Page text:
The other day, an executive asked me “at what revenue leveldoes it make sense to adopt mass customization to improve business execution?” From the perspective of manufacturingproducts, it is one thing to be a “customizer” and quite another to be a “masscustomizer.” Here’s how business leaders need to think about this issue.
It is possible to produce customized products withinefficiencies that only grow as revenue and product variety increase. The level at which a company performance “hitsthe wall” can vary greatly starting at $10, $20 or $50 million revenue level ora revenue level 10 or 20 times these amounts.If a manufacturer knows that revenue and product variety will onlyincrease over time, the best practice is to proactively address the situation byembracing mass customization.
Leaders in manufacturing companies need to understand a few keythoughts about “mass customization:”
- “Mass customization” is a business paradigm forproducing customized products based on a specific customer order with the same efficiencyas a mass-produced product.
- A mass customized product is driven by customer requirementsbased on previously rationalized product features and options. Products are onlyproduced for a specific customer order, not for a marketplace or for finishedgoods inventory.
- Mass customization—an organizing principle formanufacturing companies—can be applied to manufacturers producing customizedproducts under the engineer to order, configure to order, assemble to order,build to order, and make to order business paradigms.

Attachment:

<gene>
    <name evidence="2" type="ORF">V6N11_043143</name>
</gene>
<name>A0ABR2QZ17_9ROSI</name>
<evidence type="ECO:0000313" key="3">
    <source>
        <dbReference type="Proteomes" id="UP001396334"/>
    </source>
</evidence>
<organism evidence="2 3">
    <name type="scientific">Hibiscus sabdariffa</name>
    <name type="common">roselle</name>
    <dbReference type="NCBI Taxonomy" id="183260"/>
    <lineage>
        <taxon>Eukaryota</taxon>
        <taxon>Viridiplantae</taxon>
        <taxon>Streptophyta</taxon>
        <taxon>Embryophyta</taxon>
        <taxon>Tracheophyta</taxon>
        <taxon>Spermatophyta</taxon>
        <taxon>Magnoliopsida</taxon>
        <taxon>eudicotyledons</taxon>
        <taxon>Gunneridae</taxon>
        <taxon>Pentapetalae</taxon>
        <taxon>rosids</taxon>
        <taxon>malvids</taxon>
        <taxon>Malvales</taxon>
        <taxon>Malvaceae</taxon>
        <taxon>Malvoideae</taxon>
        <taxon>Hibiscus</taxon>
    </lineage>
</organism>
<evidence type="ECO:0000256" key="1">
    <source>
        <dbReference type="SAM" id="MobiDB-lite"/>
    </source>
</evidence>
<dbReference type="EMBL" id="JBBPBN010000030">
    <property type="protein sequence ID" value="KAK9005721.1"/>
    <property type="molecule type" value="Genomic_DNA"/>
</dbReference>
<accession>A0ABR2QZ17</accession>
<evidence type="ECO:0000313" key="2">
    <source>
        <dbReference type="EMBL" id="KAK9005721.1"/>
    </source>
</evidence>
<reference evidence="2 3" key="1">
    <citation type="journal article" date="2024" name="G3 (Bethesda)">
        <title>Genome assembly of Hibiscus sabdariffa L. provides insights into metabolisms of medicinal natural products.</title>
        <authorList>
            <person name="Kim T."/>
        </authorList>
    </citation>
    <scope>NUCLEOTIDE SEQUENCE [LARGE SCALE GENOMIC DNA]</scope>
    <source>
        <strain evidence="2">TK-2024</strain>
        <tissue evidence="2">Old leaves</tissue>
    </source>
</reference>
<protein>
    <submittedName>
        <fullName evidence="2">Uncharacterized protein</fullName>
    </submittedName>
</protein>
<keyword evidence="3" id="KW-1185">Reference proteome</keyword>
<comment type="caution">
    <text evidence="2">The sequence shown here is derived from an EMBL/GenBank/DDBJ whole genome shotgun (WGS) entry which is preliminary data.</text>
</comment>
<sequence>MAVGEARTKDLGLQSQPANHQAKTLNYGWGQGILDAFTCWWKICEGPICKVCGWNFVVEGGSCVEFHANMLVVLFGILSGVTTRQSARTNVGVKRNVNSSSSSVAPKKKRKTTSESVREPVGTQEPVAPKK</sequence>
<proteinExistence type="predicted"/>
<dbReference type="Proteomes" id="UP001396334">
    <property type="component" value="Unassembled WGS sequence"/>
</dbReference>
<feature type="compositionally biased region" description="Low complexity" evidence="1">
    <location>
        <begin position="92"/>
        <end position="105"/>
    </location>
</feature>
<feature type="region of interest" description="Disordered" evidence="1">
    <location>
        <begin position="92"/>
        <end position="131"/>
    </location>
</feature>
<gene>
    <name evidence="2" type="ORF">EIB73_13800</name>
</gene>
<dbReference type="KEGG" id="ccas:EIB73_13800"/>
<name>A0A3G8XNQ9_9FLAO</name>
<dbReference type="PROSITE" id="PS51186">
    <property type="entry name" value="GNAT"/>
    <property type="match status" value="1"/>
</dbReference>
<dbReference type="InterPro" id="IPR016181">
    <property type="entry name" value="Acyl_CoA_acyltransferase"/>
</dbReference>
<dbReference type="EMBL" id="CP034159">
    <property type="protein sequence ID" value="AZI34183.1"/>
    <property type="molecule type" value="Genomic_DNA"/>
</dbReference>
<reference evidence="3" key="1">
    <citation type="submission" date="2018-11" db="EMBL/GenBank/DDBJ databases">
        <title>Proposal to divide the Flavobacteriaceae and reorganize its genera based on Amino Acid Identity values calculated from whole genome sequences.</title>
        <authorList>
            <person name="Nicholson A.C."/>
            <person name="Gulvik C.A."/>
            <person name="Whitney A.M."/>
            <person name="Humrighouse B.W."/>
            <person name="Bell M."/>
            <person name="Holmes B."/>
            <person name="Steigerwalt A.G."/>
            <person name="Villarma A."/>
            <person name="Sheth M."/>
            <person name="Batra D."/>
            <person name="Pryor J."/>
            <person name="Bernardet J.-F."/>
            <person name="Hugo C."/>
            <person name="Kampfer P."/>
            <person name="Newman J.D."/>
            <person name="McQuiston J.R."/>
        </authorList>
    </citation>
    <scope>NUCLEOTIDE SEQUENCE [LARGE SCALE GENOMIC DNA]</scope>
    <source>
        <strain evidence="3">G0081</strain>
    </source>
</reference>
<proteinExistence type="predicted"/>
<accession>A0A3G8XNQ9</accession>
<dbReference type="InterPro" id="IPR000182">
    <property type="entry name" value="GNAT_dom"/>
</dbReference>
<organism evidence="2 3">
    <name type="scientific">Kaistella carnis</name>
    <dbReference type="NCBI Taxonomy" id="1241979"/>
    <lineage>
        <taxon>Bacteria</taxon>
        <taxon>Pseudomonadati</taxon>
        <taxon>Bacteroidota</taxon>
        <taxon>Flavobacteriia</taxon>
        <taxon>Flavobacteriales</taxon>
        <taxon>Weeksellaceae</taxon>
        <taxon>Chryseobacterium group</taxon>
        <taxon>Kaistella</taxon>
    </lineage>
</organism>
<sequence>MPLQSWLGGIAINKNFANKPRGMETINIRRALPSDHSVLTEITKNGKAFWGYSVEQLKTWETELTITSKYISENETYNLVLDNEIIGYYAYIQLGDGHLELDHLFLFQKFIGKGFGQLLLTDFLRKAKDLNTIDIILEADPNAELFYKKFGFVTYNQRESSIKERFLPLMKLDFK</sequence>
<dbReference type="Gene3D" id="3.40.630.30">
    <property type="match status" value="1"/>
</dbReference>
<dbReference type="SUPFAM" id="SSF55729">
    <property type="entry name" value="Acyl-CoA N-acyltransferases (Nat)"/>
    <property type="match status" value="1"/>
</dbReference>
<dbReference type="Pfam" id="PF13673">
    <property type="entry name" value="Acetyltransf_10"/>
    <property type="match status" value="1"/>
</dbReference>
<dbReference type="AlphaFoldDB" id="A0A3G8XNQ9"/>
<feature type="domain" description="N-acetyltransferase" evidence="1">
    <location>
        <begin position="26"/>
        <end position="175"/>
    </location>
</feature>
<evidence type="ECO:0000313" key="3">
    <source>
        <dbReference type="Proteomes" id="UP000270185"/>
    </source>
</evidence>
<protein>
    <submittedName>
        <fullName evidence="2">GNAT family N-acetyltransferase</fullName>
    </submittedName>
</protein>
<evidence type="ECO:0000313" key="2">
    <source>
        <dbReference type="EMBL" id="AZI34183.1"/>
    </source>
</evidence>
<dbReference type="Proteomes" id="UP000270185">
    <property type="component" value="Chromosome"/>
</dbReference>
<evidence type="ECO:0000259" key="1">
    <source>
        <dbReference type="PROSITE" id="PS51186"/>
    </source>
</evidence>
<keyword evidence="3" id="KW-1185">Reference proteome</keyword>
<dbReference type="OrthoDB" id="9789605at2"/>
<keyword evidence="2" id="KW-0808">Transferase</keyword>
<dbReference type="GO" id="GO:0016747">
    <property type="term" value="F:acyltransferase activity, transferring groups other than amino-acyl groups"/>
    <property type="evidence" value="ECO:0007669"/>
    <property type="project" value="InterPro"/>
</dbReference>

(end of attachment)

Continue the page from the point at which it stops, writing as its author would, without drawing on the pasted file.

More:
- A manufacturer is not a mass customizer simplybecause they produce customized products.
Here are some important signs indicating the need foradopting mass customization:
- Company profits erode as demand for customizedorder configurations increases.
- Customers presently cannot see first-hand whatorder configuration possibilities exist.
- Customers learn after they’ve placed orders thattheir order cannot be produced.
- Manufacturers end up giving away features andoptions just to make orders complete.
- Engineering is mission critical to validatingorder configurations and supporting production.
- When it comes to expert knowledge about whatorder configurations can be produced and how they can be produced, themanufacturer is people-dependent rather than process-dependent.
- There is no central repository of expertknowledge about what product configurations can be produced that is shared withthose quoting and selling products that aligns with the understanding atheadquarters.
- There is no business process owner for makingdecisions about and managing the addition of new features and options into the offerings.
- There is an in-house process bottleneck in termsof validating order configurations.
- Customer deliveries are often late based oncustomer expectations by days, weeks or months.
- After receipt of an order, there is no”seamlessness” to the process of producing the order—there are many back andforth rework loops rather than steady, forward progress.
It is always preferable to initiate a mass customizationtransformation to ameliorate the operational and financial challengesassociated with product configurability before a leadership team is forced toreact to it. I’ve yet to have a clientwho has done that. Most wait until the pain is excruciating.
I’d love to hear what youthink about this.
Dave Gardner is a management consultant, speaker,author of Mass Customization: An Enterprise-Wide BusinessStrategy and blogger who resides in Silicon Valley.He helps his clients conquer the challenges that plague manufacturers ofconfigurable products. He can be reachedthrough his website at www.mass-customization-expert.com.